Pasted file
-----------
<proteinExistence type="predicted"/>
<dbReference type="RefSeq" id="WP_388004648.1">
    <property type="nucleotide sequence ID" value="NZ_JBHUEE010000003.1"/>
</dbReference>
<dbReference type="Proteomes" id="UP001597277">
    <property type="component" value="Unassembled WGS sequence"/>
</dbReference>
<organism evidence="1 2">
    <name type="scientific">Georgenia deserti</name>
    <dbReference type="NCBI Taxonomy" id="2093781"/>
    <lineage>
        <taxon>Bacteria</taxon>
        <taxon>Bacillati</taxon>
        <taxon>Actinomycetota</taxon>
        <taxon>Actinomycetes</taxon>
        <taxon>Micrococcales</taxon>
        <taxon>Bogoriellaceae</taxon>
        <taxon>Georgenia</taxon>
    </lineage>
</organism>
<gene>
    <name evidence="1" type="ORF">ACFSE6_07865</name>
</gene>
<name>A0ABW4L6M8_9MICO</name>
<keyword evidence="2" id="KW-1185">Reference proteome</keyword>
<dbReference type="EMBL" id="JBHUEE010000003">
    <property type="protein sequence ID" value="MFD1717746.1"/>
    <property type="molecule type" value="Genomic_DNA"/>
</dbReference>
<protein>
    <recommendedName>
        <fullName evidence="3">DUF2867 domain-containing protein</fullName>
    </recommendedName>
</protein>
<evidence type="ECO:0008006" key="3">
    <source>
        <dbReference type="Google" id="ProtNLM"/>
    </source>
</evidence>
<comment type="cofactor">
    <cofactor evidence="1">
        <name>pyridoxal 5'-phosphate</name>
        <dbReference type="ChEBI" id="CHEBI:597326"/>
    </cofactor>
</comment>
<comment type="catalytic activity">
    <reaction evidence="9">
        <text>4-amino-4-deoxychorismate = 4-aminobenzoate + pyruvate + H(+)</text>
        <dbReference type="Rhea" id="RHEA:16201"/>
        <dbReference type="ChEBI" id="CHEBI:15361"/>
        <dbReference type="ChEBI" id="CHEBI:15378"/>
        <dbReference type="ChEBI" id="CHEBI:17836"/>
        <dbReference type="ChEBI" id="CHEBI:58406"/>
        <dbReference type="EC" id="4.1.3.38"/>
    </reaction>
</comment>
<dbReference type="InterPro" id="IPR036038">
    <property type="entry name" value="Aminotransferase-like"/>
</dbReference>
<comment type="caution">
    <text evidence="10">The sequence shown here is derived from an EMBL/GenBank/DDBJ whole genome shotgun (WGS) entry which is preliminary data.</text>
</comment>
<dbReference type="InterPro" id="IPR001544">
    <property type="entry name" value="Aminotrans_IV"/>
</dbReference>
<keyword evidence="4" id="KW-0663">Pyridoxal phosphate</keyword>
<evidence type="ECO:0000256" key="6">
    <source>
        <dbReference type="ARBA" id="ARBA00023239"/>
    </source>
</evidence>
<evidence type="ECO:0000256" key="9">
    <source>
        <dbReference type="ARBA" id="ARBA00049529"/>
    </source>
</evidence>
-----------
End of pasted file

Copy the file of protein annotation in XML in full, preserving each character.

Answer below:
<proteinExistence type="predicted"/>
<dbReference type="RefSeq" id="WP_388004648.1">
    <property type="nucleotide sequence ID" value="NZ_JBHUEE010000003.1"/>
</dbReference>
<dbReference type="Proteomes" id="UP001597277">
    <property type="component" value="Unassembled WGS sequence"/>
</dbReference>
<organism evidence="1 2">
    <name type="scientific">Georgenia deserti</name>
    <dbReference type="NCBI Taxonomy" id="2093781"/>
    <lineage>
        <taxon>Bacteria</taxon>
        <taxon>Bacillati</taxon>
        <taxon>Actinomycetota</taxon>
        <taxon>Actinomycetes</taxon>
        <taxon>Micrococcales</taxon>
        <taxon>Bogoriellaceae</taxon>
        <taxon>Georgenia</taxon>
    </lineage>
</organism>
<gene>
    <name evidence="1" type="ORF">ACFSE6_07865</name>
</gene>
<name>A0ABW4L6M8_9MICO</name>
<keyword evidence="2" id="KW-1185">Reference proteome</keyword>
<dbReference type="EMBL" id="JBHUEE010000003">
    <property type="protein sequence ID" value="MFD1717746.1"/>
    <property type="molecule type" value="Genomic_DNA"/>
</dbReference>
<protein>
    <recommendedName>
        <fullName evidence="3">DUF2867 domain-containing protein</fullName>
    </recommendedName>
</protein>
<evidence type="ECO:0008006" key="3">
    <source>
        <dbReference type="Google" id="ProtNLM"/>
    </source>
</evidence>
<comment type="cofactor">
    <cofactor evidence="1">
        <name>pyridoxal 5'-phosphate</name>
        <dbReference type="ChEBI" id="CHEBI:597326"/>
    </cofactor>
</comment>
<comment type="catalytic activity">
    <reaction evidence="9">
        <text>4-amino-4-deoxychorismate = 4-aminobenzoate + pyruvate + H(+)</text>
        <dbReference type="Rhea" id="RHEA:16201"/>
        <dbReference type="ChEBI" id="CHEBI:15361"/>
        <dbReference type="ChEBI" id="CHEBI:15378"/>
        <dbReference type="ChEBI" id="CHEBI:17836"/>
        <dbReference type="ChEBI" id="CHEBI:58406"/>
        <dbReference type="EC" id="4.1.3.38"/>
    </reaction>
</comment>
<dbReference type="InterPro" id="IPR036038">
    <property type="entry name" value="Aminotransferase-like"/>
</dbReference>
<comment type="caution">
    <text evidence="10">The sequence shown here is derived from an EMBL/GenBank/DDBJ whole genome shotgun (WGS) entry which is preliminary data.</text>
</comment>
<dbReference type="InterPro" id="IPR001544">
    <property type="entry name" value="Aminotrans_IV"/>
</dbReference>
<keyword evidence="4" id="KW-0663">Pyridoxal phosphate</keyword>
<evidence type="ECO:0000256" key="6">
    <source>
        <dbReference type="ARBA" id="ARBA00023239"/>
    </source>
</evidence>
<evidence type="ECO:0000256" key="9">
    <source>
        <dbReference type="ARBA" id="ARBA00049529"/>
    </source>
</evidence>